It will target the country's five busiest lines in and out of London, estimated to be at full capacity by 2025, which are the West Coast line to Birmingham, Manchester and Glasgow; the East Coast line to Edinburgh; the Great Western to Bristol; the Midland main line to Sheffield; and the Chiltern route to Birmingham.

Any proposals considered in the review would not come into effect until after 2014. A Network Rail spokesman said: “We are looking at these five strategic routes. We are possibly looking at new lines. There is a huge case to be made for an expansion of the rail network. All options are on the table looking at how we address capacity issues.”

Richard Dyer, transport campaigner at Friends of the Earth, said a modernised rail system was long overdue and could mean fewer cars, lorries and internal flights.

He labelled the proposals for new high-speed lines as "very exciting", but said the effect on the countryside must be taken in to account.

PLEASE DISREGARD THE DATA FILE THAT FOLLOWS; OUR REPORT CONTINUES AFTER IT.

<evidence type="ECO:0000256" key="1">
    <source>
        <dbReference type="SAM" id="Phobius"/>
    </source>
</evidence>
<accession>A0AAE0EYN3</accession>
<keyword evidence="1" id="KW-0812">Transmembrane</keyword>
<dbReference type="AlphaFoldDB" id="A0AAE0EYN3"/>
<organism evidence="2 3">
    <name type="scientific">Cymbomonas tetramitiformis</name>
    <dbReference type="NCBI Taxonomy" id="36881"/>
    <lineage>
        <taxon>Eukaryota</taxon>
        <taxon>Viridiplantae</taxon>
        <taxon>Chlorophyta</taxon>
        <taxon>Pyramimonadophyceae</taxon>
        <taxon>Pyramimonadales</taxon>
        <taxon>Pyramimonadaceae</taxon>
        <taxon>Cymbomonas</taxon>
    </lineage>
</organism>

“Expanding Britain’s railways by building new high speed lines is potentially very exciting - and could play an important role in weaning Britain off fossil fuels and developing a low carbon economy," Mr Dyer said of the Network Rail study

“But the overall impact that this would have on local people and the environment must be carefully considered. The UK needs a modern, comprehensive and affordable rail network to provide a real alternative to cars, lorries and short haul flights, and help cut Britain’s contribution to global climate change.

“Our creaking railway system desperately requires huge investment to bring it into the 21st century.”

The review was also welcomed by rail users watchdog Passenger Focus. Director Ashwin Kumar said: "It is extremely important the rail industry anticipates future growth."